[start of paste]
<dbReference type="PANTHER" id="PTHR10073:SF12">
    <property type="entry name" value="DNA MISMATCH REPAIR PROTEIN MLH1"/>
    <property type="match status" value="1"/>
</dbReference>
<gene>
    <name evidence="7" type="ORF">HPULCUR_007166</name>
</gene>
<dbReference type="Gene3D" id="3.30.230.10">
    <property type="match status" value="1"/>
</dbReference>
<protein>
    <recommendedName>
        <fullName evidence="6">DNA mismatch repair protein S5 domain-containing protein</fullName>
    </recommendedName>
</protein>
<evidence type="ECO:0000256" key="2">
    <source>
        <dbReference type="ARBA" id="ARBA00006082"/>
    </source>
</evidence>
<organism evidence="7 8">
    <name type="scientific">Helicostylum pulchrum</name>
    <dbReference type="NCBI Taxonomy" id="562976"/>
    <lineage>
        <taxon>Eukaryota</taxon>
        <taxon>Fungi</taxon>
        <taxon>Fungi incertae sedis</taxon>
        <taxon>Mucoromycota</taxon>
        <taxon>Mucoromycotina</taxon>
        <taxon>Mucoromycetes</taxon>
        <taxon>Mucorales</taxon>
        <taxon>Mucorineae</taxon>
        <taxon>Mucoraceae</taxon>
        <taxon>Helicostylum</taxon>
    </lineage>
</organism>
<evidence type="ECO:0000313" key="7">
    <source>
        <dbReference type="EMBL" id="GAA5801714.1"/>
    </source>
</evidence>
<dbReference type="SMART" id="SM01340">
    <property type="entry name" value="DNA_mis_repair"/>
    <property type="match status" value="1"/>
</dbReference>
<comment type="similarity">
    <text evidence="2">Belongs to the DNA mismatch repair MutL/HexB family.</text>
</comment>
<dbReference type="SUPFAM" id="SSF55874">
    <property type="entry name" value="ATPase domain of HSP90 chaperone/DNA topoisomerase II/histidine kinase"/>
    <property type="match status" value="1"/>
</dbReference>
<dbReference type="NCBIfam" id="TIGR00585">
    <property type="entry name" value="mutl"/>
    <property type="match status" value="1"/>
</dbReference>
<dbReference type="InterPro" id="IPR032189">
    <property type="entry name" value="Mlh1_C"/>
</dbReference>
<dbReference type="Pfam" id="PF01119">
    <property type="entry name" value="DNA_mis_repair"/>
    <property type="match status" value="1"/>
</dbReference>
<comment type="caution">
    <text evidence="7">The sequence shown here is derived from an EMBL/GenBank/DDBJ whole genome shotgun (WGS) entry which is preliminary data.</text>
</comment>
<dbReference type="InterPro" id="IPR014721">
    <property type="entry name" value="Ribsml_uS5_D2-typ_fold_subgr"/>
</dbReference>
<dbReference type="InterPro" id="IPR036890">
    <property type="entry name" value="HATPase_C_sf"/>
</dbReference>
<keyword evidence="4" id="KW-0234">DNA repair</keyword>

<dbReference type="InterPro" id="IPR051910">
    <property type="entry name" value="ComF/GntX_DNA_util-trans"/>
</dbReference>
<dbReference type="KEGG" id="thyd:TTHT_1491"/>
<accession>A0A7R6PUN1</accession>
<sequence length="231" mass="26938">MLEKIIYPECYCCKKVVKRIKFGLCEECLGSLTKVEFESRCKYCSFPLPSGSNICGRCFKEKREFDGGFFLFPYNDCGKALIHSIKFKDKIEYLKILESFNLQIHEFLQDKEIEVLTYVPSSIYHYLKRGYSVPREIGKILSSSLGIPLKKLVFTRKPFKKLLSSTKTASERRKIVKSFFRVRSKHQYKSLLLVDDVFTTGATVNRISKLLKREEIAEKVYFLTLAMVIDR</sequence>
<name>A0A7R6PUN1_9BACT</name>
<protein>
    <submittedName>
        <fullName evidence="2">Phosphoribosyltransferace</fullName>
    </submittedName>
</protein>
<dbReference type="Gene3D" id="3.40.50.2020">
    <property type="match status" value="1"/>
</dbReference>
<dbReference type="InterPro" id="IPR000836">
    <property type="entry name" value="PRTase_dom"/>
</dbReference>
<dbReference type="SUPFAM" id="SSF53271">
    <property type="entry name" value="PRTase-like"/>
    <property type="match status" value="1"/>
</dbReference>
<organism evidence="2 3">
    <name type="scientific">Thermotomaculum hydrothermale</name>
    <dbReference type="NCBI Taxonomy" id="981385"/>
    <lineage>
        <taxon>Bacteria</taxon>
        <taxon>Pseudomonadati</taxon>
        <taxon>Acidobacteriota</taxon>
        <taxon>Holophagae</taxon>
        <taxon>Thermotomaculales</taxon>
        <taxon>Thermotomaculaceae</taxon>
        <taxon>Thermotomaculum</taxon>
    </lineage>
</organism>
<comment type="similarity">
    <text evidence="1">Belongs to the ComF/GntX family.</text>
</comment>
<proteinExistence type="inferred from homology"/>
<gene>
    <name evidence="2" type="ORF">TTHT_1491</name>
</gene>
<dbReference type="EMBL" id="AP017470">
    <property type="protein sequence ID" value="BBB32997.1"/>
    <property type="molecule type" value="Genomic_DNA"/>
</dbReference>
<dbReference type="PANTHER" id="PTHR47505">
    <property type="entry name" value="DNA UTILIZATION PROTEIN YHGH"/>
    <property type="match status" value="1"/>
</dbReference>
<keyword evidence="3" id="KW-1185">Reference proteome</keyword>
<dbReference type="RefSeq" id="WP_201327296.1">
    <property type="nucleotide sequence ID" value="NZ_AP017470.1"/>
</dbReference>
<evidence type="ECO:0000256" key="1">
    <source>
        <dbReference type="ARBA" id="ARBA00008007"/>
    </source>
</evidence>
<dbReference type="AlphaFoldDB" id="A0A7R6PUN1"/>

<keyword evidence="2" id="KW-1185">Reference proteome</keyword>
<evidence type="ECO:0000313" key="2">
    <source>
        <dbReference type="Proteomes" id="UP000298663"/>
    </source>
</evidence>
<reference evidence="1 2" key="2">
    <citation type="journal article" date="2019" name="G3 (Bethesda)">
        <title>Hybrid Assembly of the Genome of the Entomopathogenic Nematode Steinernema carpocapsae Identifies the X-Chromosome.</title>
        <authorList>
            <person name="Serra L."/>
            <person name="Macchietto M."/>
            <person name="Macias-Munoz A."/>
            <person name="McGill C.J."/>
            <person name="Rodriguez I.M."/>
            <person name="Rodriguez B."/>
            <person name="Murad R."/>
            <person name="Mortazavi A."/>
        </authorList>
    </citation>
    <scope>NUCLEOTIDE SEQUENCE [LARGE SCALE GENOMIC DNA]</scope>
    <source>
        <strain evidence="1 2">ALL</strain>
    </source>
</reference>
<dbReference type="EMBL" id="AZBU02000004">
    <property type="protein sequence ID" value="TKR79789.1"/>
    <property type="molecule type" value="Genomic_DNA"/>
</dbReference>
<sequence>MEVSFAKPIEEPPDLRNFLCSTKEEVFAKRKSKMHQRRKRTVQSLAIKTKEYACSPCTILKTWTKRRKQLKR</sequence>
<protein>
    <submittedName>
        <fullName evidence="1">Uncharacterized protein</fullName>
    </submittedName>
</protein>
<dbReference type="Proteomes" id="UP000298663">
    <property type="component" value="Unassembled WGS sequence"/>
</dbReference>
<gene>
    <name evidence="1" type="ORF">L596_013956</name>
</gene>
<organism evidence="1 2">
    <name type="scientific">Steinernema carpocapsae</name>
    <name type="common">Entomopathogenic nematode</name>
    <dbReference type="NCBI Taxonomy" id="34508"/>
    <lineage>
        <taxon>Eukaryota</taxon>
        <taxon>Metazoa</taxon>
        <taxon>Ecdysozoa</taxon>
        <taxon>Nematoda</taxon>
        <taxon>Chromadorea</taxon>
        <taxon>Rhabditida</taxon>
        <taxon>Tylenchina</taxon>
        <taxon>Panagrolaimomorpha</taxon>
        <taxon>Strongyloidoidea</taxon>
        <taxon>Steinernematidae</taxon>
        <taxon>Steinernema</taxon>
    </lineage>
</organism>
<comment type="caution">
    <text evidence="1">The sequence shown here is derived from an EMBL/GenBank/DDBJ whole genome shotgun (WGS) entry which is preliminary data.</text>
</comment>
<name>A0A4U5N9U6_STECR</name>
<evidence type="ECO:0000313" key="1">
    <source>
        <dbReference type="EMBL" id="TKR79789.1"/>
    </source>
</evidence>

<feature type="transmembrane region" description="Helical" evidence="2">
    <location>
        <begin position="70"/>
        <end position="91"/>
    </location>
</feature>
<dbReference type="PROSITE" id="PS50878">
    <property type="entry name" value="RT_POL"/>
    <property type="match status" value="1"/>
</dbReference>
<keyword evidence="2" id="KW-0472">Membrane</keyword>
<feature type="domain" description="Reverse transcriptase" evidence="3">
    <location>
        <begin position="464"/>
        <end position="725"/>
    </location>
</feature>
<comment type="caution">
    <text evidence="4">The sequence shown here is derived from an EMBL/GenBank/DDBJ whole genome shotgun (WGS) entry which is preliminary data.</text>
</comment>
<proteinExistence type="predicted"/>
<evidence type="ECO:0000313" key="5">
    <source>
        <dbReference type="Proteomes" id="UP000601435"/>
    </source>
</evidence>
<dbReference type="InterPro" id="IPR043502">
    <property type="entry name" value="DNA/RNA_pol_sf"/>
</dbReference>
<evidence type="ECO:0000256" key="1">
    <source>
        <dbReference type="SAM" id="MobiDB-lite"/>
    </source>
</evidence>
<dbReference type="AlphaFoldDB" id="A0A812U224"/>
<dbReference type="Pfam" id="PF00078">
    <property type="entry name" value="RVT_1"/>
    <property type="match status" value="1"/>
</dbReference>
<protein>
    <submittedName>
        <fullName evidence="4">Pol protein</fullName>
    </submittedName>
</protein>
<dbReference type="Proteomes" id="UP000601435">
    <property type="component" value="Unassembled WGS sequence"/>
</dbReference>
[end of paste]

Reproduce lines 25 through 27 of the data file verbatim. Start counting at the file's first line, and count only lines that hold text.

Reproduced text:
        <taxon>Eukaryota</taxon>
        <taxon>Fungi</taxon>
        <taxon>Fungi incertae sedis</taxon>